02/07/2017 in: Food for Thoughton
When I was youth pastor, at least once a year I would open up my Bible and tell the students to turn to the book of Hezekiah. After 30 seconds of pages flapping and Bible app searching I would then reveal that there is no such book (although you can find King Hezekiah in 2 Kings). While it’s true that social media has fed our desire for bite sized quotes and Bible verses our proclivity for out of context bites of wisdom predates Twitter.
Here are four of the most common quotes attributed to scripture that aren’t actually in the Bible. There’s a good chance you’ll recognize one or all of them.
“Cleanliness is next to Godliness.”
If your Mom ever used this to convince 8 year old you that God wanted you to take to take a bath, it probably worked. This idiom had been circulating since the 1500’s but reportedly made it’s way into Christendom in the 1700’s via a sermon by the founder of Methodism, John Wesley.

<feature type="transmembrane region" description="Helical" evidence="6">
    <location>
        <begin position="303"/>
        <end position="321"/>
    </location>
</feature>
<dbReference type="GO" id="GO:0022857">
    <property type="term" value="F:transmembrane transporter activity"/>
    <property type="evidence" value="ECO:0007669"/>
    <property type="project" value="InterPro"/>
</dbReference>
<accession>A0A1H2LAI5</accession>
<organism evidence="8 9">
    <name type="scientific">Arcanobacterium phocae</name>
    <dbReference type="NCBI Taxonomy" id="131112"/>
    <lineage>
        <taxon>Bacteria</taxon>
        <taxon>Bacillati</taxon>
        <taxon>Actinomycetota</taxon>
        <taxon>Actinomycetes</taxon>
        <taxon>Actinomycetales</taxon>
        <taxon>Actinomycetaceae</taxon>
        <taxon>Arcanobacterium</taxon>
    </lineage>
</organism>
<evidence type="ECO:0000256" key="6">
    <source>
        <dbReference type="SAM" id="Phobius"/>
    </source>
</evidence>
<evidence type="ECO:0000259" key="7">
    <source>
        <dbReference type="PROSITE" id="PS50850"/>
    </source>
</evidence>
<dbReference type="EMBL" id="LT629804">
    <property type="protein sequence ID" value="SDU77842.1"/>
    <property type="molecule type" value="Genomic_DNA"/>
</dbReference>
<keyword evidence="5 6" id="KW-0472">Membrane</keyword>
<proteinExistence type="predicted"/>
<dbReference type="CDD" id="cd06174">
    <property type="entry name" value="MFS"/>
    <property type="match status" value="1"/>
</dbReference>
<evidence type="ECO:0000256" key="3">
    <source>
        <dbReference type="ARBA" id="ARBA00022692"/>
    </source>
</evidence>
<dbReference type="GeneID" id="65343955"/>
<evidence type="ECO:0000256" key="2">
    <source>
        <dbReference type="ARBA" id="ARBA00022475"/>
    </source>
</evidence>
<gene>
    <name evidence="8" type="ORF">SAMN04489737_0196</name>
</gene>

“God helps those who help themselves.”
This quote may pluck at the part of us that values hard work but it is nowhere to be found in scripture. While similar ideas have circulated for centuries the earliest attribution of this quote is to Algernon Sidney in his Discources Concerning Government (link). It seemed to gain greater traction when Benjamin Franklin included it in Poor Richard’s Almanac in 1736.
“Spare the rod spoil the child.”
If only eight year old you knew this wasn’t in the Bible! While Proverbs 13:24 seems to have a similar principle, this is an English Proverb, not a Biblical one.
“This too shall pass.”
This phrase has been used to help change perspective in times of difficulty. While it is not in the Bible, 2 Corinthians 4:17 captures a similar but far richer truth.
Have any others to add? Leave them in the comments below.